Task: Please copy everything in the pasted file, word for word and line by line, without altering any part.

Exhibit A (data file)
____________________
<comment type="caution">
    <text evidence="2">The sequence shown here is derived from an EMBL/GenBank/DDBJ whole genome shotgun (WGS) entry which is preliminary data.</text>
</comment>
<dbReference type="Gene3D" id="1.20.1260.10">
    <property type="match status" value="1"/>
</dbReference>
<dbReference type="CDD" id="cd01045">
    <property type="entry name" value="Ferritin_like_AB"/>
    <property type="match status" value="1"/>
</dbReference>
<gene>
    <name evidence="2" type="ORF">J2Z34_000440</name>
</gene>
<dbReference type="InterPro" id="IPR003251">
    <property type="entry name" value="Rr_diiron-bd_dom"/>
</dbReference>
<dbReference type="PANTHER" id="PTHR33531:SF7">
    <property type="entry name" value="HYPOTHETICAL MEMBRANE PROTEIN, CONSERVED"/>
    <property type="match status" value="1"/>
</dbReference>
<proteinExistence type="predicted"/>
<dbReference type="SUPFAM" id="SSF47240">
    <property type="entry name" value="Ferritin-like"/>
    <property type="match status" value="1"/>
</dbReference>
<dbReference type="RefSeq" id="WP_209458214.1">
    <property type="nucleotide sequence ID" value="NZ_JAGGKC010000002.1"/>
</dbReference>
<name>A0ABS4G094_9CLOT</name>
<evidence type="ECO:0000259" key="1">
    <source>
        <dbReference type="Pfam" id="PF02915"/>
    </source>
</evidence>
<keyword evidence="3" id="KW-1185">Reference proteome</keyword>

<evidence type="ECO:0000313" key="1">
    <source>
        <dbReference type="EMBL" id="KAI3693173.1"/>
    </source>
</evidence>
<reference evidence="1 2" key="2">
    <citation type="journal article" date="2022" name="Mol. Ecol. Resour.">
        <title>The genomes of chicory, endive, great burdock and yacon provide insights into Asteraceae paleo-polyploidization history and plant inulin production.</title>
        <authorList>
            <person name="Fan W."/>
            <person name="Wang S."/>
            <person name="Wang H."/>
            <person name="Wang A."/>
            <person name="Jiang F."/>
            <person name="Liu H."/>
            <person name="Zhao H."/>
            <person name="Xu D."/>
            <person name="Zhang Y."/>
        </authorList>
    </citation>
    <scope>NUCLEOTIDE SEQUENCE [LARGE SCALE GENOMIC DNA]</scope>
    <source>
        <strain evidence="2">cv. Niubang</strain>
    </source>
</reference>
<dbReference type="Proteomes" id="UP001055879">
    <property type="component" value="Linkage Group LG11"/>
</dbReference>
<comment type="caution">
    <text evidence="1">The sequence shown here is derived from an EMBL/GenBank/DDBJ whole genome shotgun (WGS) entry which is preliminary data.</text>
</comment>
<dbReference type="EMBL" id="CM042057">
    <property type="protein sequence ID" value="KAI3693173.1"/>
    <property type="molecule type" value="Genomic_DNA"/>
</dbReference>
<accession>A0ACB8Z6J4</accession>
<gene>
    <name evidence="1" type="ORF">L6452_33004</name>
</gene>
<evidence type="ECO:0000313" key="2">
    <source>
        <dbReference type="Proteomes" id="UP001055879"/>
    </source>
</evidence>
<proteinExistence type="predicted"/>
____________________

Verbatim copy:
<comment type="caution">
    <text evidence="2">The sequence shown here is derived from an EMBL/GenBank/DDBJ whole genome shotgun (WGS) entry which is preliminary data.</text>
</comment>
<dbReference type="Gene3D" id="1.20.1260.10">
    <property type="match status" value="1"/>
</dbReference>
<dbReference type="CDD" id="cd01045">
    <property type="entry name" value="Ferritin_like_AB"/>
    <property type="match status" value="1"/>
</dbReference>
<gene>
    <name evidence="2" type="ORF">J2Z34_000440</name>
</gene>
<dbReference type="InterPro" id="IPR003251">
    <property type="entry name" value="Rr_diiron-bd_dom"/>
</dbReference>
<dbReference type="PANTHER" id="PTHR33531:SF7">
    <property type="entry name" value="HYPOTHETICAL MEMBRANE PROTEIN, CONSERVED"/>
    <property type="match status" value="1"/>
</dbReference>
<proteinExistence type="predicted"/>
<dbReference type="SUPFAM" id="SSF47240">
    <property type="entry name" value="Ferritin-like"/>
    <property type="match status" value="1"/>
</dbReference>
<dbReference type="RefSeq" id="WP_209458214.1">
    <property type="nucleotide sequence ID" value="NZ_JAGGKC010000002.1"/>
</dbReference>
<name>A0ABS4G094_9CLOT</name>
<evidence type="ECO:0000259" key="1">
    <source>
        <dbReference type="Pfam" id="PF02915"/>
    </source>
</evidence>
<keyword evidence="3" id="KW-1185">Reference proteome</keyword>

<evidence type="ECO:0000313" key="1">
    <source>
        <dbReference type="EMBL" id="KAI3693173.1"/>
    </source>
</evidence>
<reference evidence="1 2" key="2">
    <citation type="journal article" date="2022" name="Mol. Ecol. Resour.">
        <title>The genomes of chicory, endive, great burdock and yacon provide insights into Asteraceae paleo-polyploidization history and plant inulin production.</title>
        <authorList>
            <person name="Fan W."/>
            <person name="Wang S."/>
            <person name="Wang H."/>
            <person name="Wang A."/>
            <person name="Jiang F."/>
            <person name="Liu H."/>
            <person name="Zhao H."/>
            <person name="Xu D."/>
            <person name="Zhang Y."/>
        </authorList>
    </citation>
    <scope>NUCLEOTIDE SEQUENCE [LARGE SCALE GENOMIC DNA]</scope>
    <source>
        <strain evidence="2">cv. Niubang</strain>
    </source>
</reference>
<dbReference type="Proteomes" id="UP001055879">
    <property type="component" value="Linkage Group LG11"/>
</dbReference>
<comment type="caution">
    <text evidence="1">The sequence shown here is derived from an EMBL/GenBank/DDBJ whole genome shotgun (WGS) entry which is preliminary data.</text>
</comment>
<dbReference type="EMBL" id="CM042057">
    <property type="protein sequence ID" value="KAI3693173.1"/>
    <property type="molecule type" value="Genomic_DNA"/>
</dbReference>
<accession>A0ACB8Z6J4</accession>
<gene>
    <name evidence="1" type="ORF">L6452_33004</name>
</gene>
<evidence type="ECO:0000313" key="2">
    <source>
        <dbReference type="Proteomes" id="UP001055879"/>
    </source>
</evidence>
<proteinExistence type="predicted"/>